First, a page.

After more than a century of unforgettable trauma from residential schools, Indigenous youth are now able to embrace their culture and identity in a way that hasn’t been possible previously.
Cultural identity was stripped from older generations who were forced to attend residential schools.
“I just think that, as the first generation that didn’t have to go to residential school, I have a responsibility to have a voice for the other generations to come,” said 16-year-old Abigail Crowe.
“I had to watch my grandmother heal from her time at residential school and I just want to be part of the generation that educates others,” she added.
Crowe read a poem Monday night in Regina by the steps of the legislative building as part of a vigil commemorating the 215 children found in unmarked graves near the site of a former residential school in Kamloops, B.C.
She was one of many young people using their voice and abilities to express sorrow for all the innocent children taken far too soon from their loved ones.
Kiana Francis, who is also 16 years old, started partaking in jingle dancing just three years ago and says it’s been incredibly empowering.
“My soul … it feels complete when I dance, it feels full,” explained Francis. “I dance for those who couldn’t and for those who can’t.”
Francis’ mother attended residential school. She says she can see the lasting impacts of her mother’s experiences on her upbringing.
“She never really hugged me growing up, she never really got hugged,” Francis said.
“She was never really told ‘I love you,’ by her mom and that was just something that happened because of the residential schools,” she added.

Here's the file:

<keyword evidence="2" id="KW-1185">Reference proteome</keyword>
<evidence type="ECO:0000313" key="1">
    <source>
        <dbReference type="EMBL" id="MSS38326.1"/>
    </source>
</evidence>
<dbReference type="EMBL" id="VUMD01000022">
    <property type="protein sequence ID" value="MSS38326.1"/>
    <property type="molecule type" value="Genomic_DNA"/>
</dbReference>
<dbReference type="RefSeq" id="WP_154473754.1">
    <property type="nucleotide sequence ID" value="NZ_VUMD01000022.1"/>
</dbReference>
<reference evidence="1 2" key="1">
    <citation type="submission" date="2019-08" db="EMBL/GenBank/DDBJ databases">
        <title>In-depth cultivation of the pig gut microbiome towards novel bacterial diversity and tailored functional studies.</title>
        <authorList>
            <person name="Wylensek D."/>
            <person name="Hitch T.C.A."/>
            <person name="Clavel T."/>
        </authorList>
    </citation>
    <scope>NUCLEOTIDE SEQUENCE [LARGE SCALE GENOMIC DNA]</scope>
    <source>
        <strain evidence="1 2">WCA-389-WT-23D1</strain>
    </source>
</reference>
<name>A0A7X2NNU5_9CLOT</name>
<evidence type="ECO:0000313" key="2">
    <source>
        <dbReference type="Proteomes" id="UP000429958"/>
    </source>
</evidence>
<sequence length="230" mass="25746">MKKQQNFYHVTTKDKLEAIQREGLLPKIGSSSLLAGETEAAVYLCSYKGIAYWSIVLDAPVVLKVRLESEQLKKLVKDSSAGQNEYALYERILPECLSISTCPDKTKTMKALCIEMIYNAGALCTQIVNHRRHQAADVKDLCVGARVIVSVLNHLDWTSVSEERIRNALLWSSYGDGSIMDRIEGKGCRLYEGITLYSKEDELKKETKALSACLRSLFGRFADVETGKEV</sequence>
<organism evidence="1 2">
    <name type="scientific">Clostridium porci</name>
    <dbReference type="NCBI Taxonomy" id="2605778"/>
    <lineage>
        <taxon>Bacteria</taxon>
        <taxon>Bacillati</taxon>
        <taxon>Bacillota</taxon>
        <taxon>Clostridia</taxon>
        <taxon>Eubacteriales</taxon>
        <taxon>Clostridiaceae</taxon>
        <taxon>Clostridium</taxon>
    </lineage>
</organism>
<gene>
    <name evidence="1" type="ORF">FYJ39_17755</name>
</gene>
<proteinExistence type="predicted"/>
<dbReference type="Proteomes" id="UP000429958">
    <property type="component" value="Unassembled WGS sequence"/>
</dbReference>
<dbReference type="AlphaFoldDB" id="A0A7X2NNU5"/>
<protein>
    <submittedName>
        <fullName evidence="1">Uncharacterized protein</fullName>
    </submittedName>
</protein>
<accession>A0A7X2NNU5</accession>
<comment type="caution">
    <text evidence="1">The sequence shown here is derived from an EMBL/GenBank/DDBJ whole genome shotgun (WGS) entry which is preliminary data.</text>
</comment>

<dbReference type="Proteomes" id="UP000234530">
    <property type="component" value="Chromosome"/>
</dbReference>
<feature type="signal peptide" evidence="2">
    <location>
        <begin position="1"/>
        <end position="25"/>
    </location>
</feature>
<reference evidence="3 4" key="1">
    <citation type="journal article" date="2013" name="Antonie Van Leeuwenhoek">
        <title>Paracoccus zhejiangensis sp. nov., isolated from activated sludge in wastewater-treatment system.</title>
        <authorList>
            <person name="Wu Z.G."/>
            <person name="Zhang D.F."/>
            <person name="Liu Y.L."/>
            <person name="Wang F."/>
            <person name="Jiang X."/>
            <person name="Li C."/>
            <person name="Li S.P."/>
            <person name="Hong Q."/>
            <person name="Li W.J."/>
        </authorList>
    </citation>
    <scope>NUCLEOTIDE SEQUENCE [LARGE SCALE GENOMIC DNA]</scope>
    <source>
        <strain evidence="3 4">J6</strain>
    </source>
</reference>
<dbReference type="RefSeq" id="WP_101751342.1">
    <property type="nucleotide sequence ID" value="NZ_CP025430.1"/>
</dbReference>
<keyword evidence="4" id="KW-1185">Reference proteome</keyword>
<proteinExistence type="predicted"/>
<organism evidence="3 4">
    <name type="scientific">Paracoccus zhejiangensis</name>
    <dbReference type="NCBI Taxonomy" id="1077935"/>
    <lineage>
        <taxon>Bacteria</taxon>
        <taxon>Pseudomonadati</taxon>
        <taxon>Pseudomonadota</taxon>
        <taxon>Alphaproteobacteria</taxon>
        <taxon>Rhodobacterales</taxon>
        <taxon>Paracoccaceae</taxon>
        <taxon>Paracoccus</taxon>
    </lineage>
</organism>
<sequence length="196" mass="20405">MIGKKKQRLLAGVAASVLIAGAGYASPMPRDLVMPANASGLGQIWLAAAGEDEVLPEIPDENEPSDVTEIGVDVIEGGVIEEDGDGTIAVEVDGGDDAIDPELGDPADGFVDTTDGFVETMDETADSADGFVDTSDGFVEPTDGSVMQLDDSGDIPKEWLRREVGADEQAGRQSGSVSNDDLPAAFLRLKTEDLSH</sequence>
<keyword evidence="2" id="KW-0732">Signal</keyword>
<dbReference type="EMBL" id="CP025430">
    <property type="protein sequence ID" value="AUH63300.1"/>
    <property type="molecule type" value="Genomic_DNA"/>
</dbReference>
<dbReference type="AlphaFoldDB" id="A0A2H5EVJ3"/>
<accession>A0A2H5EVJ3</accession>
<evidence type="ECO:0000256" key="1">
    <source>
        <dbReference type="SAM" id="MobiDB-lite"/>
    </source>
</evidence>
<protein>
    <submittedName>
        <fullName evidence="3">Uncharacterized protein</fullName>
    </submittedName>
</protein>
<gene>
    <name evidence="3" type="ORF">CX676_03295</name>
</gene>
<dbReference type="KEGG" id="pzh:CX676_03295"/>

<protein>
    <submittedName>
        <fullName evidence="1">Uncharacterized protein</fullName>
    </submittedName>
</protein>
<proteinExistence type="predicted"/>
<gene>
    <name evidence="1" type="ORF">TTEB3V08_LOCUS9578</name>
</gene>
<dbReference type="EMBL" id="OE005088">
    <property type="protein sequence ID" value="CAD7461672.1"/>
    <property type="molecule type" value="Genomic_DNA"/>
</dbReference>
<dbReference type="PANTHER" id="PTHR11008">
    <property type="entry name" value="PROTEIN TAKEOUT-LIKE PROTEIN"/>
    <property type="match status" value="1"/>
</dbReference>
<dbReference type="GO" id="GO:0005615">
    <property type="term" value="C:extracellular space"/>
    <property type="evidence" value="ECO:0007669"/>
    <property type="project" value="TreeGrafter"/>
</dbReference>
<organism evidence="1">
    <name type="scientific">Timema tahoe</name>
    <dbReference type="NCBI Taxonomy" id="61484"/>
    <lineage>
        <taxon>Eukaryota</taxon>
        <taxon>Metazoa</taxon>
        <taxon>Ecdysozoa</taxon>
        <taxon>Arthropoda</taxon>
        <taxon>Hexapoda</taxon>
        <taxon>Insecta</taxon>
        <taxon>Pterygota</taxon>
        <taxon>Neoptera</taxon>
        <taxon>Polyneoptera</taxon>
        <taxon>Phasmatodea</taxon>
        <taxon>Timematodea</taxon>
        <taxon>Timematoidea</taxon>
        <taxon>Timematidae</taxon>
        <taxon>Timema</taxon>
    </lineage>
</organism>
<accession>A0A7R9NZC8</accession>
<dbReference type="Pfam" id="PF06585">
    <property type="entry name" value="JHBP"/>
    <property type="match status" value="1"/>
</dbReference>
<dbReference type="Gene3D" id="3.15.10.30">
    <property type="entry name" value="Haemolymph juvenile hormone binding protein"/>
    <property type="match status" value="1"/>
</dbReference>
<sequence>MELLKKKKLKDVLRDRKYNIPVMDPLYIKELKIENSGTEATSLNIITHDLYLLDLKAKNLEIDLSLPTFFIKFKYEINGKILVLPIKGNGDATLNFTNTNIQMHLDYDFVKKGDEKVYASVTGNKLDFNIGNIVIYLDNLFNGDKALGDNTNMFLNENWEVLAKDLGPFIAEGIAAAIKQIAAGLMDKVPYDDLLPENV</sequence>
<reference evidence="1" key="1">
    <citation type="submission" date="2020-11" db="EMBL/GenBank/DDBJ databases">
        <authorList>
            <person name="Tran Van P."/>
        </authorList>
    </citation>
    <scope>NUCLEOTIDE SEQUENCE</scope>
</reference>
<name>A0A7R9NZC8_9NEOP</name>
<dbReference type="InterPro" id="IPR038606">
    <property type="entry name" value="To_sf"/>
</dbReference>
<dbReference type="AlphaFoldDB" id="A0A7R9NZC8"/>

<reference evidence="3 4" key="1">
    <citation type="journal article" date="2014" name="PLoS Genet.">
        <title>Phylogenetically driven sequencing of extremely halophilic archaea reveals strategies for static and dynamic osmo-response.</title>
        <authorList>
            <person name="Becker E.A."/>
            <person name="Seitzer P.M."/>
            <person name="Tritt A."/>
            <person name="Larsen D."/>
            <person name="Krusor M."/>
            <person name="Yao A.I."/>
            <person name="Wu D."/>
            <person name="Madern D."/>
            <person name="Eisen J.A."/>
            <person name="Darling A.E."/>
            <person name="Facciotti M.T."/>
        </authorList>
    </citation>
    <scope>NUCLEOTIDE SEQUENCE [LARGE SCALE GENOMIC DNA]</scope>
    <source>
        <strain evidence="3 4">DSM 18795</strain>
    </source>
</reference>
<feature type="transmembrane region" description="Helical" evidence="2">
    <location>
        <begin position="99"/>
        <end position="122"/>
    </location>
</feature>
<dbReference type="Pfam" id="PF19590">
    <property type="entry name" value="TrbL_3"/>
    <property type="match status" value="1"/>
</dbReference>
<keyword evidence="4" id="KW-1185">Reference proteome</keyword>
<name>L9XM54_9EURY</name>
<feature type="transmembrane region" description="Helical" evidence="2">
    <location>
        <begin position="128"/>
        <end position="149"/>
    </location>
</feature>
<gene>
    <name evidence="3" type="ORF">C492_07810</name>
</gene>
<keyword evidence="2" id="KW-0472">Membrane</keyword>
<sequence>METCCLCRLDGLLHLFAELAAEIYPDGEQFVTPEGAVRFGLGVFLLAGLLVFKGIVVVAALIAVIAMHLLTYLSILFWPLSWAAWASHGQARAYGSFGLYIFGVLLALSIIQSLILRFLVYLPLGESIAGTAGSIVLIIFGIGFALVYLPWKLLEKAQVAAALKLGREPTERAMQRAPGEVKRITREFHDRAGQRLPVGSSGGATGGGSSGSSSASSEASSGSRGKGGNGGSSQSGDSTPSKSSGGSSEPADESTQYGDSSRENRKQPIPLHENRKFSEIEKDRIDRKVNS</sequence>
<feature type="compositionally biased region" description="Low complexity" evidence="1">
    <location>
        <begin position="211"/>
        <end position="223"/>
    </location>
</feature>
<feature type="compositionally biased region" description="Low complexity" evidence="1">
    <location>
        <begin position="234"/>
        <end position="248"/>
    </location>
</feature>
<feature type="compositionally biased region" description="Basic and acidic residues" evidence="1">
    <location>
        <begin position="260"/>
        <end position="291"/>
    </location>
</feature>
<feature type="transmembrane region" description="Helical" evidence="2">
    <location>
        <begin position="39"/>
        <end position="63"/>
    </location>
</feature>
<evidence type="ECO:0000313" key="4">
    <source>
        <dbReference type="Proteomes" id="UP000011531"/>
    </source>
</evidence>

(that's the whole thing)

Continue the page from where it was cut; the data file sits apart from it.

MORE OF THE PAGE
Horizin Anaquod, and his friends Keeka Mcnab and Arlee Weenie, who are all now teenagers, have been hand-drumming since they were little children — it’s a passion that was passed on to them by their grandfathers.
Anaquod says his grandfather Glen Anaquod went to Lebret Residential School in 1958 when he was just six years old. He passed away in 2011.
His experiences in residential school were documented in a movie called We Were Children, which Anaquod says was traumatizing and painful for him to watch.
“It shows like him being locked in a (storage) room in the priest’s house for a like a week with barely any food … and it was just hard for me to see my Mushum going through that,” Anaquod said.
Anaquod says when it was discovered what had happened to him, his grandfather was simply moved to another residential school where other forms of abuse continued.
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Mcnab says he’s shocked and heartbroken to hear about the atrocities that took place.
The boys say they’re committed to staying strong and to continuing on with their healing journey and helping others with theirs.
“I do this … I do it to heal for our next generation to come back stronger,” Mcnab said as he held his hand-drum close to his chest.
Weenie’s father and grandfather both do healing work within a sweat lodge and help those suffering from addiction and trauma. He says the work they do has helped him learn about the detrimental and long-lasting effects of residential schools.
When asked what he would like others to keep in mind, Weenie said he doesn’t want his people to ever give up.
“Something my grandfather always says: Ahkamêyimok — it means ‘keep trying’ in our language.”